Note from Storm: Below are several websites featuring the new headquarters of the David and Lucille Packard Foundation in Los Gatos, California.
I include it here in REVITALIZATION because this green building is a redevelopment project, not sprawl, even though none of the websites mention that. This is a common blind spot among architects: they want to focus of the building itself, when the location of the building is often more important to its “greenness” in the long run. What’s the use of saving a few kilowatts of energy via photovoltaic panels if employees have to drive their cars 30 miles to Sprawlville to get to work?
In this case, the new headquarters replaced some old offices and a health club. All of the materials from those demolished buildings were recycled. My thanks to Tom McCarter of the Packard Foundation for supplying that information.
The headquarters for The David and Lucile Packard Foundation in Los Altos, California brings staff, grantees and partners together to solve the world’s most intractable problems. Passive, bioclimatic design strategies support the core philanthropic mission while serving as the basis of LEED Platinum building certification and Net Zero Energy performance.
The building supports a vital downtown in the community which has been the Foundation’s home for nearly 50 years. It uses 90% California native plants in our landscape to eliminate pesticides needed by foreign plants, and to provide food and shelter for local birds and insects and attract native pollinators. Rain gardens and permeable paving reduce runoff and filter pollutants to help restore the watershed.
The Packard Foundation’s connection to the Los Altos community dates back to its inception in 1964. For the two decades, as the Foundation’s grant making programs expanded locally and around the world, staff and operations have been scattered in buildings throughout the town. This project enhances proximity and collaboration while renewing the Foundation’s commitment to their local community by investing in a downtown project intended to last through the end of 21st century.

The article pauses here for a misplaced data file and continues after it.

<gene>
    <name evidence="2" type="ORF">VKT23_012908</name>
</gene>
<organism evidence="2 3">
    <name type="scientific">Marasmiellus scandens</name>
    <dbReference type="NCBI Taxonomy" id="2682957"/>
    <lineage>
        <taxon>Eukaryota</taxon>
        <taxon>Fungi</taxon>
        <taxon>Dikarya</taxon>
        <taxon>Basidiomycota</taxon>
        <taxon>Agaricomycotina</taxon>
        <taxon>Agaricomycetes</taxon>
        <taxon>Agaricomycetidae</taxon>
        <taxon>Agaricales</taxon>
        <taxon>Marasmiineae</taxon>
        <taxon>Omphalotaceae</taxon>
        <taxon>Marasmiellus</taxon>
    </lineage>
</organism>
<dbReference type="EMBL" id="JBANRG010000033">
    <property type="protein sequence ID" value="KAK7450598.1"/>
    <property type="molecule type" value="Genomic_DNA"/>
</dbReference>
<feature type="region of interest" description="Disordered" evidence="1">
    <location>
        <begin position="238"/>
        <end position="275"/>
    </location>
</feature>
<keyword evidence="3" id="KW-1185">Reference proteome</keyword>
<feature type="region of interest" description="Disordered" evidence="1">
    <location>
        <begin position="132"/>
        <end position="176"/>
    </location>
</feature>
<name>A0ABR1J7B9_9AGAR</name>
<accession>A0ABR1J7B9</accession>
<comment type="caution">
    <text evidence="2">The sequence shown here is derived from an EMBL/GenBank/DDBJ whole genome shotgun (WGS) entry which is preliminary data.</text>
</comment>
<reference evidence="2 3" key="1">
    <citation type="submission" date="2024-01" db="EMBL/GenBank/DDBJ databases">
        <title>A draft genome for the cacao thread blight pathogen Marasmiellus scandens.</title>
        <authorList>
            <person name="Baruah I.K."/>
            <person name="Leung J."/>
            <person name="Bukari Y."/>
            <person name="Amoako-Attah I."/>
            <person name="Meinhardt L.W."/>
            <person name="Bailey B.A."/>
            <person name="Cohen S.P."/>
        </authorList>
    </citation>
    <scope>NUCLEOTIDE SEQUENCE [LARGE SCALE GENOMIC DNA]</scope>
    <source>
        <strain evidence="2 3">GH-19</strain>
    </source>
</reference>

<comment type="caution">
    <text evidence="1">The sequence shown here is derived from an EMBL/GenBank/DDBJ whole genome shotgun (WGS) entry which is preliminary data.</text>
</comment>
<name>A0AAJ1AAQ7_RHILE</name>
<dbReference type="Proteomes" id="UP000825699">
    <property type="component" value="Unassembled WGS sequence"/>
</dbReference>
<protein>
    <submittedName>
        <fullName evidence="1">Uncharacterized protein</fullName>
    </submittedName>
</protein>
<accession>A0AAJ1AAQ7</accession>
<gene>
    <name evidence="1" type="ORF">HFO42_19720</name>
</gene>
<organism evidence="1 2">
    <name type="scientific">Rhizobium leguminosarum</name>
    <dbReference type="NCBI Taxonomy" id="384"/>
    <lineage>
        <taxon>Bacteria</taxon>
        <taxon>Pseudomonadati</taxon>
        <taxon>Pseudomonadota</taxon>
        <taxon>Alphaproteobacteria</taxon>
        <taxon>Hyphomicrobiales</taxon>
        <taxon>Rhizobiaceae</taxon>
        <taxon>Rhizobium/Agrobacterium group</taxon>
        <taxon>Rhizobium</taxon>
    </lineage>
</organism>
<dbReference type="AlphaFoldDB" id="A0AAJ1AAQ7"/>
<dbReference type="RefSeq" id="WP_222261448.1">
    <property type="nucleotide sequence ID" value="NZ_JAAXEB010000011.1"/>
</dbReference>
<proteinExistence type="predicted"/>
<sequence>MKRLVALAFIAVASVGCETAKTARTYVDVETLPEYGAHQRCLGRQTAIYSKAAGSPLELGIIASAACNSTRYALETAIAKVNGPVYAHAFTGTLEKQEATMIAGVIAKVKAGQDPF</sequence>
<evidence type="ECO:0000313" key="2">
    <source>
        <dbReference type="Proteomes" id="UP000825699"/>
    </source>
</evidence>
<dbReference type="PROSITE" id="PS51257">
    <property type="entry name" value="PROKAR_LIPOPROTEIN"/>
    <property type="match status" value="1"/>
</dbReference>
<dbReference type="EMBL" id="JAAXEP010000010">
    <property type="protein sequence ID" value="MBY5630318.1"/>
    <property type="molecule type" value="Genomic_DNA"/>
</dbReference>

The project’s focus on sustainability brings their facilities into alignment with their core work of conserving and restoring the Earth’s natural systems. Their new home, the largest Net Zero Energy office building in California, is the cornerstone of their effort to demonstrate how an organization can improve its effectiveness and the quality of life for its employees while emitting carbon at the rate needed to keep global temperature rise below 2°C.
For more than 50 years, the David and Lucile Packard Foundation has worked with partners around the world to improve the lives of children, families, and communities—and to restore and protect our planet.
Our new green headquarters building was designed with a net zero energy goal of producing at least as much power as it consumes each year. Its technological and structural features come together with a beautiful, functional design to create a workspace that is good for the planet and for our employees. Through its energy-, water- and resource-conserving characteristics, the building has achieved Net Zero Energy BuildingTM and LEED® Platinum certifications.